"After three days came an Indian whom the chief sent laden with cowhides (probably buffalo skins). He came weeping bitterly, and coming to the governor cast himself to his feet. The governor raised him up, and he made him talk, but no one could understand him (this was the first time DeSoto was completely stymied by speech in North America; every other tribe he had visited could produce an interpreter for the next tribe along his way). The governor told him by signs that he should return and tell the chief to send him an interpreter whom the people of Cayas (Southwest Missouri) could understand. Next day, three Indians came laden with cowhides and three days after that twenty Indians came. Among them was one who understood those of Cayas. After a long discourse of excuses from the chief and praises of the governor, he concluded by saying that he and the others were come thither on behalf of the chief to see what his lordship ordered; and that he was ready to serve him. The governor and all the men were very glad, for they could in no wise travel without an interpreter (as they had done throughout North America).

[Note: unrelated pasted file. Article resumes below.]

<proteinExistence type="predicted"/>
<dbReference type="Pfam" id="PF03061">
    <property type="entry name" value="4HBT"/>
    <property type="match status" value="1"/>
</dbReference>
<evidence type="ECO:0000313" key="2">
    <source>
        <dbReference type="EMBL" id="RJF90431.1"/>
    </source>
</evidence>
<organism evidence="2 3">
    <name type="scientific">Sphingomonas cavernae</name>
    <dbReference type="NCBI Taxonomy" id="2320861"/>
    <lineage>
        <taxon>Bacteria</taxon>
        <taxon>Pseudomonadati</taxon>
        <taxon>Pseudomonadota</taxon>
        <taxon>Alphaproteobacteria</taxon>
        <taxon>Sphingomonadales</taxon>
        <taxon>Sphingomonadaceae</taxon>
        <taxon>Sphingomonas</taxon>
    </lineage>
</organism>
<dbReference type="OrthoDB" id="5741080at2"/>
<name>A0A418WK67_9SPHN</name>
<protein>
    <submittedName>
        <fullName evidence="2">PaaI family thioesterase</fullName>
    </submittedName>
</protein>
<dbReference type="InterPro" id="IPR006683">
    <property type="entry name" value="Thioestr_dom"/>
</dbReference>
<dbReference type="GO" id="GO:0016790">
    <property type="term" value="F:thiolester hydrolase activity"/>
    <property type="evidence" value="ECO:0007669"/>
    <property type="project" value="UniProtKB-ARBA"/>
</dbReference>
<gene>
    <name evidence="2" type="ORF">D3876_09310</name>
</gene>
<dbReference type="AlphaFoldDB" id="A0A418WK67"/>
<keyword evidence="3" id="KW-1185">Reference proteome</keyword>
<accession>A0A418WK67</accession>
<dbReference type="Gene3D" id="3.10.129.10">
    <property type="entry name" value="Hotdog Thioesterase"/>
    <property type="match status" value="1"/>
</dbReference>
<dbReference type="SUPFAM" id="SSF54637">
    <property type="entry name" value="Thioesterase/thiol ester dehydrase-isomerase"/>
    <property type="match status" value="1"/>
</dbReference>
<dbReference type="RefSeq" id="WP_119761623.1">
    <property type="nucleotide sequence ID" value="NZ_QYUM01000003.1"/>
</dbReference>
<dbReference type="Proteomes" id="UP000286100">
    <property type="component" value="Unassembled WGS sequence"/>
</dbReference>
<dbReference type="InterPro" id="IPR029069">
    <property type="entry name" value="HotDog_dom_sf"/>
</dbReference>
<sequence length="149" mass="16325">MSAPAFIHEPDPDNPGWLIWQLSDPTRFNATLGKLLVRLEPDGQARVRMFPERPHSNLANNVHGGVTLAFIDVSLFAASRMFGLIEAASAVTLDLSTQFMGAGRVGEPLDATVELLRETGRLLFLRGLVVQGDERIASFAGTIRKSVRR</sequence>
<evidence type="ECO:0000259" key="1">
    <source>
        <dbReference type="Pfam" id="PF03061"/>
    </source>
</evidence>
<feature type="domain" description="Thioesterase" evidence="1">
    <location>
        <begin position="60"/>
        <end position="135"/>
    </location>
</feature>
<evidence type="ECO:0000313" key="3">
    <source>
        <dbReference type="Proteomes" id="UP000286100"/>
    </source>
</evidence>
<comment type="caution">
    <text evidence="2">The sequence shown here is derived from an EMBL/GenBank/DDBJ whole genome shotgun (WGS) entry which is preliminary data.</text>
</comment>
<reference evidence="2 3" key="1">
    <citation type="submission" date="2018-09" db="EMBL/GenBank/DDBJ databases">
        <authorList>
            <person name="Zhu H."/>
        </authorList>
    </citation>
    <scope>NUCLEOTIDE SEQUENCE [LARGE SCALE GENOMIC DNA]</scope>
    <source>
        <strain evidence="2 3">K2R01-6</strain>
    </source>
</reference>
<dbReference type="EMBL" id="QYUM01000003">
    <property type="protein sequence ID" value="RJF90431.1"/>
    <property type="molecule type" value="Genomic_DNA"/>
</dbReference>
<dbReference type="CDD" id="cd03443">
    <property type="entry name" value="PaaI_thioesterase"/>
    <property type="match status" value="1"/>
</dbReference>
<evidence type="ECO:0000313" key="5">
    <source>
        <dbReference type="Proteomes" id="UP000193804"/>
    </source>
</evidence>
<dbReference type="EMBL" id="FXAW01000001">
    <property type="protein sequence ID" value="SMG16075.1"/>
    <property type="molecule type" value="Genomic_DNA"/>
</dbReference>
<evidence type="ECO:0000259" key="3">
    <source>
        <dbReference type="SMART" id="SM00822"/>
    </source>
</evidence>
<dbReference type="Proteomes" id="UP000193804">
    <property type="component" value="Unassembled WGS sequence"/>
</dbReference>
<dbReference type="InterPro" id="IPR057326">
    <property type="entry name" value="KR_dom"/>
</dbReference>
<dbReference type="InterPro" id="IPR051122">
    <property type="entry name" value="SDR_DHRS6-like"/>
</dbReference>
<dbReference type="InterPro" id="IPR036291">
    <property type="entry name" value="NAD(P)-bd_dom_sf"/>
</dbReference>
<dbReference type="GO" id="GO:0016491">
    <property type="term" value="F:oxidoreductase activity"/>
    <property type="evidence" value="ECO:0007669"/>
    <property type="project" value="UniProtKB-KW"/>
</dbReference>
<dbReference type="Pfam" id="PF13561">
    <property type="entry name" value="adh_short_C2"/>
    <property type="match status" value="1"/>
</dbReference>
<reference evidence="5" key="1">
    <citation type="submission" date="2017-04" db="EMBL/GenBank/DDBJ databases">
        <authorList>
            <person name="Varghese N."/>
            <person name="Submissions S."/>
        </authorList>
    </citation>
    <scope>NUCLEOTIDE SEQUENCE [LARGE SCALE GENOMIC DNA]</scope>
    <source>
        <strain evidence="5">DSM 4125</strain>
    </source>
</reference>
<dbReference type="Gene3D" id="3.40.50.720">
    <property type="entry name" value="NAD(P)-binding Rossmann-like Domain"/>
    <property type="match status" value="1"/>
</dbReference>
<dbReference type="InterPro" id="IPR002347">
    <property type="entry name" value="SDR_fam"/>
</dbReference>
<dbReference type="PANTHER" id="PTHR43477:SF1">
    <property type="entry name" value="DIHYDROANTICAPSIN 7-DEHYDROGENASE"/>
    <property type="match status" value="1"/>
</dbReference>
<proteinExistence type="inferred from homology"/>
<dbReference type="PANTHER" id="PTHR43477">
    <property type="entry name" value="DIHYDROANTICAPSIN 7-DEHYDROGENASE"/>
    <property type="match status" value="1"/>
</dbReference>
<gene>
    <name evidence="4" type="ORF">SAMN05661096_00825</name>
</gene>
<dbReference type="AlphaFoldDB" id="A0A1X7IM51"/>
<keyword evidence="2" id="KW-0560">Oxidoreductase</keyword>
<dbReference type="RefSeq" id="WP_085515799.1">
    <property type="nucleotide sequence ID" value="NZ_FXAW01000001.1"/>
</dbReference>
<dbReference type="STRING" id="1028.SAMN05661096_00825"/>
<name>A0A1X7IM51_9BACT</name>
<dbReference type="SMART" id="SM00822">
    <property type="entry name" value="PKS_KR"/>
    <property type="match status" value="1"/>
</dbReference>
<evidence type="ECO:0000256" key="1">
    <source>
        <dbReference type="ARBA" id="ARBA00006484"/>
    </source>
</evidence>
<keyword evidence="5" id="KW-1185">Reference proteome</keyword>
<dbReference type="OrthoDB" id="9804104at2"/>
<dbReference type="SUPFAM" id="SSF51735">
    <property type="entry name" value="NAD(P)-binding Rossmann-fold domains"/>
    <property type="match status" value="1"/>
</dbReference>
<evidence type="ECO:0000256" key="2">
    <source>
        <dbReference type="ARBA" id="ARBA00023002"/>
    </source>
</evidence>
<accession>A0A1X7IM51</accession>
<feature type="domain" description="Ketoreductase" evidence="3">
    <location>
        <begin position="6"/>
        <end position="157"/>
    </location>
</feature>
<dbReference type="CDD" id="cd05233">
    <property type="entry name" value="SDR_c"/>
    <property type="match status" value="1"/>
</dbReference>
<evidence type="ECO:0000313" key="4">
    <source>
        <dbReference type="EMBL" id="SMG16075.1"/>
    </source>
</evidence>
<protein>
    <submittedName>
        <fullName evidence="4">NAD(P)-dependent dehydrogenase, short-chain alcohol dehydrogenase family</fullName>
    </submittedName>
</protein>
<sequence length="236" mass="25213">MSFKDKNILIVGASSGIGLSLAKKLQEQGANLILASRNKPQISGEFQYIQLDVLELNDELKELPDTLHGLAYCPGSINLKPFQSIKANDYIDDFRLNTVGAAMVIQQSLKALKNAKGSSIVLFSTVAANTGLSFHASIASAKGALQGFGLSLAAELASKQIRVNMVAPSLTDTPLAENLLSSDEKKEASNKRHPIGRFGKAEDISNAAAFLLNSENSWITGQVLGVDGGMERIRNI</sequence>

"The governor ordered him under guard and told him to tell the Indians who had come with him to return to the chief and tell him that he pardoned him for the past and that he thanked him greatly for his gifts and for the interpreter whom he had sent him and that he would be glad to see him and for him to come next day to see him. The chief came after three days and eighty Indians with him. Both he and his men entered the camp weeping in token of obedience and repentance for the past mistake, after the manner of that land. He brought many cowhides as a gift, which were useful because it was a cold land, and were serviceable for coverlets as they were very soft and the wool like that of sheep.